8:23am hop in the car with microwaved leftovers

  • while Duha and Vin were unloading the van to make space for 7 people to sit in the car, I got ready for the day. I cooked something really yummy at the previous stop (coconut rice and chickpea curry) and had that for breakfast. I forget what others ate.

  • we all ordered matching dandelion yellow t-shirts we wear on teaching days, but mine was in the wash, so I wore a white t-shirt from a powerlifting meet and MIT running shorts.

8:56am arrive at Newton library

  • unload teaching supplies

  • prepare for kids

  • get familiar with the schedule Audrey made for us, which consists of rotations of 6 time blocks and 4 groups of kids.

  • Here was the schedule for the day, each group had around 8 kids middle school-lower high school age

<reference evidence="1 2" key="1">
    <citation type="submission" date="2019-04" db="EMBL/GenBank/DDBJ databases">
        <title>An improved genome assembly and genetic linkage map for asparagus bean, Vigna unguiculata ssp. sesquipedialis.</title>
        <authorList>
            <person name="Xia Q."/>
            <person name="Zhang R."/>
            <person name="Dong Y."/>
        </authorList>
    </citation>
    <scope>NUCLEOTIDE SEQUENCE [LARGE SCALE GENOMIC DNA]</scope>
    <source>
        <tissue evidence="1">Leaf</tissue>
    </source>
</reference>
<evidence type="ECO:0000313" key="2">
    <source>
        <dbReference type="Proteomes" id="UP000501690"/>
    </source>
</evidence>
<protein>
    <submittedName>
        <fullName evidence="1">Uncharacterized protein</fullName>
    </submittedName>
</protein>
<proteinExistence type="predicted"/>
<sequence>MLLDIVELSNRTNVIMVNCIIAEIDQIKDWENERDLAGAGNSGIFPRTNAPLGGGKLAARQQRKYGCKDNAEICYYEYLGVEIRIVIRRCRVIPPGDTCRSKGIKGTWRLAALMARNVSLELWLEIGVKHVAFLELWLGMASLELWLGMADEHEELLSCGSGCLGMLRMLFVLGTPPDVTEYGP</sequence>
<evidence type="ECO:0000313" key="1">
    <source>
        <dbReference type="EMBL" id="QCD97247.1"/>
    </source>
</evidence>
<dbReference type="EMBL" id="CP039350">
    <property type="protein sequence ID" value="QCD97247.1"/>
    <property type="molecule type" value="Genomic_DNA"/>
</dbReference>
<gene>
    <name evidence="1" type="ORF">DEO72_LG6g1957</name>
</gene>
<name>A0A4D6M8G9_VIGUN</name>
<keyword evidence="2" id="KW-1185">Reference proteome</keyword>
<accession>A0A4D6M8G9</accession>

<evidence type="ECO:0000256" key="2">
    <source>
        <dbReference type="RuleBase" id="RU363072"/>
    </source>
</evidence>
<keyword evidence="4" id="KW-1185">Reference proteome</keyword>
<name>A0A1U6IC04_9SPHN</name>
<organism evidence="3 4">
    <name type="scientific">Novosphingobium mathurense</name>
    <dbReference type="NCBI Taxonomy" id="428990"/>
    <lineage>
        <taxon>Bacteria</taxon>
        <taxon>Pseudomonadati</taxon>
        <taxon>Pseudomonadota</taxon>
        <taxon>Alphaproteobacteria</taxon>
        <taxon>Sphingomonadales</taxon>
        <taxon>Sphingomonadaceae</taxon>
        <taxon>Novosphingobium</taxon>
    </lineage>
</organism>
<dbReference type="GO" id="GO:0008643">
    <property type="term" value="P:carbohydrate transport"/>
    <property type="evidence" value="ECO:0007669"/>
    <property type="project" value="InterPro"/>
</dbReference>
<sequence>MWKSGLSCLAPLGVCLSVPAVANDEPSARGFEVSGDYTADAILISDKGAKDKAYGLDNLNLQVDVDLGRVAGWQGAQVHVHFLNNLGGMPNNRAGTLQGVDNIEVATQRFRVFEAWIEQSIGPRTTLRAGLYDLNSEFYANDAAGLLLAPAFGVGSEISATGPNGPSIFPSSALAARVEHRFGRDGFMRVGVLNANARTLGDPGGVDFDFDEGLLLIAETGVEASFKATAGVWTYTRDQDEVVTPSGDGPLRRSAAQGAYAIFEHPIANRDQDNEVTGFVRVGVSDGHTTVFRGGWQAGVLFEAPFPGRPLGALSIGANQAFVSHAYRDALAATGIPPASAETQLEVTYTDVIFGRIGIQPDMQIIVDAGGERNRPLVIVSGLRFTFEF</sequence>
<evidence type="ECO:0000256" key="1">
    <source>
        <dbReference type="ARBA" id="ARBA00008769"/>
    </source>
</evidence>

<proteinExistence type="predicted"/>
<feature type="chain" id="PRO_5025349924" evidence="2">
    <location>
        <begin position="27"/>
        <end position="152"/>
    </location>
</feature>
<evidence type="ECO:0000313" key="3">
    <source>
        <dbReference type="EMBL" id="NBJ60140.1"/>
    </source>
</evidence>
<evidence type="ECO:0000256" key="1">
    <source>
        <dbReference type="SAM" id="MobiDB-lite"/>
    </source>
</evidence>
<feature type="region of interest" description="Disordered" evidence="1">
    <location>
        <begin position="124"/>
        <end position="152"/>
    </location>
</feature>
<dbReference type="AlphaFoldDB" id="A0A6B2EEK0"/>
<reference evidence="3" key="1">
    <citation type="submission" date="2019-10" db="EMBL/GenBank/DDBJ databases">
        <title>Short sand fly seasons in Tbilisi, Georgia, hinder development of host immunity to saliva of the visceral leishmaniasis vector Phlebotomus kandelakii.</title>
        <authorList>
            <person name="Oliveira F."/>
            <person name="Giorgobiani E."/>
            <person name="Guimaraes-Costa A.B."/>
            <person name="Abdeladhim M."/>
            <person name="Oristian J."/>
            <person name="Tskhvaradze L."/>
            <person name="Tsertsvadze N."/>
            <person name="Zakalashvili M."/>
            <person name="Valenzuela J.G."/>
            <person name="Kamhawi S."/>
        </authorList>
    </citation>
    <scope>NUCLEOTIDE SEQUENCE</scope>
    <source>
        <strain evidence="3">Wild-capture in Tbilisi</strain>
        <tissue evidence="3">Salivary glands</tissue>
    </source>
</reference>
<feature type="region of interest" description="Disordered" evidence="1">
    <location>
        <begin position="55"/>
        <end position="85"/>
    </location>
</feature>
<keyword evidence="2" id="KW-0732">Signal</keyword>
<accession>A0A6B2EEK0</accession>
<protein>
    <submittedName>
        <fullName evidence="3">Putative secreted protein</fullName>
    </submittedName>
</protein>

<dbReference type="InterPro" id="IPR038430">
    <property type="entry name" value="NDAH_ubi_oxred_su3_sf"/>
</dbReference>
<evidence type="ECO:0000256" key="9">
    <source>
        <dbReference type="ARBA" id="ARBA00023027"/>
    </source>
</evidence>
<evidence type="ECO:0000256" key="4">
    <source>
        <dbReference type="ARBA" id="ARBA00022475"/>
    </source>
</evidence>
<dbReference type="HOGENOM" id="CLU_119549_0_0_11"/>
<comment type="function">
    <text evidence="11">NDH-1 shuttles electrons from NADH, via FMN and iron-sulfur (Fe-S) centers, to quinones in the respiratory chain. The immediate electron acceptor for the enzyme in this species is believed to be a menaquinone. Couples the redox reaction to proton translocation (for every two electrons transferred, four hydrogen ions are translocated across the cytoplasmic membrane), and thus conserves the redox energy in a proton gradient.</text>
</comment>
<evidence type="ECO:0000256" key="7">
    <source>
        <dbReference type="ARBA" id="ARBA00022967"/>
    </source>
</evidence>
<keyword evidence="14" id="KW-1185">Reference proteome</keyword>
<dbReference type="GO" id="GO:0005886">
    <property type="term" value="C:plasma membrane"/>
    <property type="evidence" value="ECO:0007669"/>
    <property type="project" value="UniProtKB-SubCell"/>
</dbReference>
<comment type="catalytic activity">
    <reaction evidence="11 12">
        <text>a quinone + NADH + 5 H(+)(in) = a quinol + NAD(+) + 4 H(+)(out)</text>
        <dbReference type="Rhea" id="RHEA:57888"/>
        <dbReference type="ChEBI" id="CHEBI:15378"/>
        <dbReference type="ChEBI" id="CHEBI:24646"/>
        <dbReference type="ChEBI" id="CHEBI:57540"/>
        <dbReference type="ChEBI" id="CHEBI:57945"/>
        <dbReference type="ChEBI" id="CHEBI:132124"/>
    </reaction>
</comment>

9:30-3pm teach workshops

ps that i wanted to put here before you stop reading:

don't villanize kids cuz you don't understand them or society tells you they/their actions are bad


it's surprising how similar teaching/parenting sayings/techniques are to when I was a kid. thought more progress would be made.

back to the blog:

  • previously, I ran introductory physics workshops. Today, I felt something different. Since I had the first two teaching blocks off, I ran through some of my ideas with Vin.

  • the options:

- "Contentless Scene" one of my acting professors at MIT (s/o Janet Sonenberg) introduced an exercise to me: give a very simple, bare-boned script to a group of two, and have them develop the scene and create context for it. Then perform the final pieces. This practices the skill that a scene requires a lot of different aspects to develop.

- "Make me laugh in 2 minutes" in another course at MIT (Jorge Rubio), we used comedia techniques. The exercise asks one student to go in front of the class, and they have 2 minutes to make every single person in the audience laugh. Key: keep doing what seems to work, try something new if it doesn't